Blues-rock guitar wizard, vocalist and songwriter Tinsley Ellis will celebrate the release of his new CD, "Winning Hand," with a live performance on Sunday, Jan. 28, at Iron Works, 49 Illinois St., Buffalo. Showtime is 7 p.m. and tickets are on sale now. For more information, visit www.buffaloironworks.com
Since his Alligator debut 30 years ago, Ellis has become a bonafide worldwide guitar hero. The Chicago Sun-Times wrote, "It's hard to overstate the raw power of his music." Armed with his signature molten licks, melodic riffs and rousing, intense solos, Ellis, as his legions of fans will attest, is among the blues world's hardest-working and most well-traveled statesmen.
Recorded in Nashville and produced by Ellis and keyboardist Kevin McKendree, the 10 fervently sung tracks on "Winning Hand" include nine originals, ranging from blues to rock to soulful ballads.
"Guitar, guitar, guitar is what this album is all about," said Ellis, who recorded primarily with his 1959 Fender Stratocaster, his 1967 Gibson ES 345 and his 1973 Les Paul Deluxe.
Ellis has performed in all 50 U.S. as well as in Canada, Western and Eastern Europe, Australia and South America, earning legions of fans with his guitar virtuosity, passionate vocals and memorable original songs. Ellis is also revered as a guitarist's guitarist, with famous friends including Derek Trucks, Warren Haynes, Oliver Wood, Jonny Lang and members of Widespread Panic calling on him to sit in and jam. "A musician never got famous staying home," Ellis said.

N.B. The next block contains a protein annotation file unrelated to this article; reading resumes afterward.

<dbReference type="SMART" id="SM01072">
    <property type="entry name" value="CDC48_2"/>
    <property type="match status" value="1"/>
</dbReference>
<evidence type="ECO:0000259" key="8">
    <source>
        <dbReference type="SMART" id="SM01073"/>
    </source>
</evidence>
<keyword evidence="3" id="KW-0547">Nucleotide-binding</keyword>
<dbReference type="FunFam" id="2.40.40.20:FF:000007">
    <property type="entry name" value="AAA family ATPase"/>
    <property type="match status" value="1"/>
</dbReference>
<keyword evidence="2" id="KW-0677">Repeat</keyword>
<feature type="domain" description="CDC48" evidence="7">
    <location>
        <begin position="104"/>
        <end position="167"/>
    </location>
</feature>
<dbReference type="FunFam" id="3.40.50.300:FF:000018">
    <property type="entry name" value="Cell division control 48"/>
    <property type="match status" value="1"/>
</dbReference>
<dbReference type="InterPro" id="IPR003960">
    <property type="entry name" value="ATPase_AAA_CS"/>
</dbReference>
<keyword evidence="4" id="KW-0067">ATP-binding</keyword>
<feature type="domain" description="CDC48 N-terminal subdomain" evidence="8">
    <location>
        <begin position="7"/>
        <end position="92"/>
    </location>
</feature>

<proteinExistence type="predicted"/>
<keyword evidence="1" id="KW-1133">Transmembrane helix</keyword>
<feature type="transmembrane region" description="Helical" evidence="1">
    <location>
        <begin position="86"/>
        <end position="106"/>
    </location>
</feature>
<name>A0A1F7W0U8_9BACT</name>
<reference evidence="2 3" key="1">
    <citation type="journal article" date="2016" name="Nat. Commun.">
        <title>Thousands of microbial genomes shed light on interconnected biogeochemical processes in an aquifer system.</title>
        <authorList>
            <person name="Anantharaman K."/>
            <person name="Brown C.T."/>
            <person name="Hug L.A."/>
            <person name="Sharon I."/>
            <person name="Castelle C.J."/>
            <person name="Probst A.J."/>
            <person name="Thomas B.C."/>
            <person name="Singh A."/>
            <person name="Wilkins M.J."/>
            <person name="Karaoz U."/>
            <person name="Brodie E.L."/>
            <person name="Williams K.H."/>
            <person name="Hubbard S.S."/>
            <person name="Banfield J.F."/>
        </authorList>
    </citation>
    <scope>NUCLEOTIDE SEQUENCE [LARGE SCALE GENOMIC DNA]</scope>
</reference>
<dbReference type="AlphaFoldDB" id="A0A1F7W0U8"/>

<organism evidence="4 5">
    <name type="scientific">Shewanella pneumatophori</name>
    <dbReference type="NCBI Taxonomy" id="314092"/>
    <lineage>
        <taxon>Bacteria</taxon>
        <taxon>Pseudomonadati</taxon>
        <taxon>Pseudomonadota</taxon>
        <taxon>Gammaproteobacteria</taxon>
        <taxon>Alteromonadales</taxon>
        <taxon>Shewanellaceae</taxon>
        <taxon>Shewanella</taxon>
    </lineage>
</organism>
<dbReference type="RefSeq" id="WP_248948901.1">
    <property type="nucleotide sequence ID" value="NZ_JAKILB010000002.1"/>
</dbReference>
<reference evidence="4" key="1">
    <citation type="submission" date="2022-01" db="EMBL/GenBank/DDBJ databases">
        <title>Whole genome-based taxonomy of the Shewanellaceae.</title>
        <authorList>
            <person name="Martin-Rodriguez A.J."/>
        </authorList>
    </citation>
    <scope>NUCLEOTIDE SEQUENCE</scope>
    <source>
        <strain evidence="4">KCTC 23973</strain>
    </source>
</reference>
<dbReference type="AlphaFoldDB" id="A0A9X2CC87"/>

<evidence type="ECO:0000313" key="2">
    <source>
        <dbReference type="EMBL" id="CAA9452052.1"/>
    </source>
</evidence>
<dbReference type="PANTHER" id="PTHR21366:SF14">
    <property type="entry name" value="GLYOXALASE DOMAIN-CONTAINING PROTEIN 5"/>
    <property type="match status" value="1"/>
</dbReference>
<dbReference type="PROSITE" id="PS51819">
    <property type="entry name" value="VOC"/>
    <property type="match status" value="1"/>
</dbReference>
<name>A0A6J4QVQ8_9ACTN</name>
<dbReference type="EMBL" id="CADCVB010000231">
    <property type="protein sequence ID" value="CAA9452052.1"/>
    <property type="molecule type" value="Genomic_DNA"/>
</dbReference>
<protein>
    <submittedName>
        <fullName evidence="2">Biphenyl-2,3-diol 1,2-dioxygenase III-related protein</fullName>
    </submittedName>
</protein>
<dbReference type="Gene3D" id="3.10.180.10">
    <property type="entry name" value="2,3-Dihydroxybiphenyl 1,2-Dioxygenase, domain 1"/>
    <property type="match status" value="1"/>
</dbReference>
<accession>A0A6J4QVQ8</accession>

Born in Atlanta in 1957, Ellis was raised in southern Florida. He found the blues through the back door of British Invasion bands such as The Yardbirds, The Animals, Cream, The Rolling Stones and Southern rockers The Allman Brothers. As he discovered the roots of these bands, he attended shows by B.B. King, Howlin' Wolf, Muddy Waters and every other blues artist who came through town.
Already an accomplished teenaged musician, Ellis returned to Atlanta and started playing with local bands. In 1981, along with veteran blues singer and harpist Chicago Bob Nelson, Tinsley formed The Heartfixers, a group that would become Atlanta's top-drawing blues band. After cutting three Heartfixers albums for the Landslide label, Ellis was ready to head out on his own.
"Georgia Blue," Tinsley's first Alligator release, hit the public by surprise in 1988. Tinsley's next four releases - 1989's "Fanning The Flames," 1992's "Trouble Time," 1994's "Storm Warning" and 1997's "Fire It Up" - further grew his fan base and his fame. Features and reviews ran in Rolling Stone, The Chicago Tribune, The Washington Post, The Los Angeles Times and The Boston Globe.
Ellis released an album on Capricorn Records in 2000 and on Telarc in 2002. He returned to Alligator in 2005, releasing "Live - Highwayman," which captured the fifth-gear energy of his live shows. He followed it with two more studio releases, 2007's "Moment Of Truth" and 2009's "Speak No Evil." He has since self-released four successful albums on his own Heartfixer label.